In the full-circle department, recall the moment last September when Senator Max Baucus and Medicare went after the insurer Humana for having the nerve to criticize one part of ObamaCare. It turns out those same regulators have different standards for their own political advocacy.
This week Medicare sent a flyer to seniors, ostensibly to inform them of what ObamaCare “means for you.” Many elderly Americans are worried—and rightly so—about where they’ll rank in national health care, given that the new entitlement is funded by nearly a half-trillion dollars in Medicare cuts. They must have been relieved to hear that “The Affordable Care Act passed by Congress and signed by President Obama this year will provide you and your family greater savings and increased quality health care.”
That’s the first sentence of the four-page mailer, and it gives a flavor of the Administration’s respect for the public’s intelligence. It goes on to mention “improvements to Medicare Advantage,” the program that Democrats hate because it gives nearly one out of four seniors private health insurance options. “If you are in a Medicare Advantage plan, you will still receive guaranteed Medicare benefits.”
But that’s not what Medicare’s own actuary thinks. In an April memo, Richard Foster estimated that the $206 billion hole in Advantage will reduce benefits, cause insurers to withdraw from the program and reduce overall enrollment by half. Doug Elmendorf and his team at the Congressional Budget Office came to the same conclusion, as did every other honest expert.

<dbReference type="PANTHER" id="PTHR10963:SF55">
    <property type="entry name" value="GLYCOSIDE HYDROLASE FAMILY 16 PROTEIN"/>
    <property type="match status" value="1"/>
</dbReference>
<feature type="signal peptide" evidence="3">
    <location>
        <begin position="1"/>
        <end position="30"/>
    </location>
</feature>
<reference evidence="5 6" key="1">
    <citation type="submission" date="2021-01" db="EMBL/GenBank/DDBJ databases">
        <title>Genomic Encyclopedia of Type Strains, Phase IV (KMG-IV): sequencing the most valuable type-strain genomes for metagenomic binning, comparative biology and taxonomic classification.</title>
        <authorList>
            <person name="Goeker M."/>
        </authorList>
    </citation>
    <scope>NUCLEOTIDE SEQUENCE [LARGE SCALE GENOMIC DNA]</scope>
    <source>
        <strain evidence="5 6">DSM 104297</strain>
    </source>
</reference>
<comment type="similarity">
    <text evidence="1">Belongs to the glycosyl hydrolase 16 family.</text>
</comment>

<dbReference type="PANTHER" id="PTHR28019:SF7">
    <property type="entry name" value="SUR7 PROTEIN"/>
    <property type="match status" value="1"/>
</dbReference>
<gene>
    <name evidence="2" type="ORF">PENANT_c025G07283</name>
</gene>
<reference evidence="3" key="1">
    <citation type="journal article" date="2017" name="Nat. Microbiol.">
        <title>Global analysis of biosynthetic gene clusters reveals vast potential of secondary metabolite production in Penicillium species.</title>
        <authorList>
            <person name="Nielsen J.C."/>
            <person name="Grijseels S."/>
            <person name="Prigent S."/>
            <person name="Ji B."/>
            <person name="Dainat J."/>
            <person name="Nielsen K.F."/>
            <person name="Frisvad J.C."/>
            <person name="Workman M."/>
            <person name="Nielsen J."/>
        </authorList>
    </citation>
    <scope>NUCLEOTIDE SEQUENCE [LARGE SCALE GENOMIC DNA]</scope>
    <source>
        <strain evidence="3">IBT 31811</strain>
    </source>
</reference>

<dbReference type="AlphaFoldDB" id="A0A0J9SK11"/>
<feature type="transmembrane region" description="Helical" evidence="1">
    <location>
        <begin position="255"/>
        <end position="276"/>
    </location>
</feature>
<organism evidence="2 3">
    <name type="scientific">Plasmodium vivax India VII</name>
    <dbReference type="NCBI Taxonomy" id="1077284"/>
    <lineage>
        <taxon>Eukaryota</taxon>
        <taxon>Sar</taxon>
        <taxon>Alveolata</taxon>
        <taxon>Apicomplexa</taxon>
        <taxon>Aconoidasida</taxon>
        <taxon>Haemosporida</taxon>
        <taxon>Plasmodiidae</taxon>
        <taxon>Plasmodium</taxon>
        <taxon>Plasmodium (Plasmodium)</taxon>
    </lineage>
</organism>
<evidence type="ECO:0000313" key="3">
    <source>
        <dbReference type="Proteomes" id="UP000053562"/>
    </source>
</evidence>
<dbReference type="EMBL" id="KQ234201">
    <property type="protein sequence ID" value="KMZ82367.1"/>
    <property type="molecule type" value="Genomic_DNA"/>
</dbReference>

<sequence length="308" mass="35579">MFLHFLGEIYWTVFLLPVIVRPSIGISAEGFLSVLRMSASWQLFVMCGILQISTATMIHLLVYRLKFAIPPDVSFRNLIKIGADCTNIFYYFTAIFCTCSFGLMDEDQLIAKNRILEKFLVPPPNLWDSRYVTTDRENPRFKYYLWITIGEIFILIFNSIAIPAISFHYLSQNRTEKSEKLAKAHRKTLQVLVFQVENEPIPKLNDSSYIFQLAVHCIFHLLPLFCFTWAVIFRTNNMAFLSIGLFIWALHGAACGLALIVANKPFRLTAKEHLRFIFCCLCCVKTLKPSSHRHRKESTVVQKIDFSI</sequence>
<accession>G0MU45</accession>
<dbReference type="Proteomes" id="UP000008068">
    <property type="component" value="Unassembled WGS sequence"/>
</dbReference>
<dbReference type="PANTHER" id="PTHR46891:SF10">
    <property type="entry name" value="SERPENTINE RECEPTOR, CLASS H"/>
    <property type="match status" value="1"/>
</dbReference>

That’s also what Humana told its customers, warning that seniors “could lose many of the important benefits and services that make Medicare Advantage so valuable.” Medicare threatened the Kentucky-based company with fines and regulatory punishments for “misleading and confusing” beneficiaries, then issued a blanket gag order on Advantage insurers. The agency later backed down, once its Cosa Nostra message had been signed, sealed and delivered.
Medicare’s flyer includes answers to other pressing questions in Boca Raton and Scottsdale, such as allowing children up to age 26 to remain on their parents’ health plans, and further misleading commentary about keeping the program “strong and solvent.” Dave Camp, the ranking Republican on the Ways and Means Committee, believes the mailer may violate the prohibition on using taxpayer dollars for political propaganda.
The larger issue is the White House’s view of political opposition. It seems to think its assertions will be true if they are repeated often enough, as long as no one is allowed to disagree.
BACKGROUND: Ways and Means Ranking Member Dave Camp (R-MI) and Health Subcommittee Ranking Member Wally Herger (R-CA) sent a letter requesting that Government Accountability Office (GAO) Acting Comptroller General Gene Dodaro examine the legality of the Centers for Medicare and Medicaid Services’ (CMS) mailing to seniors about the Democrats’ health overhaul on the grounds that it is factually inaccurate and constitutes taxpayer-funded propaganda. Camp and Herger also sent a letter to Health and Human Services (HHS) Secretary Kathleen Sebelius asking that CMS immediately stop all mailings until the GAO has issued an official opinion.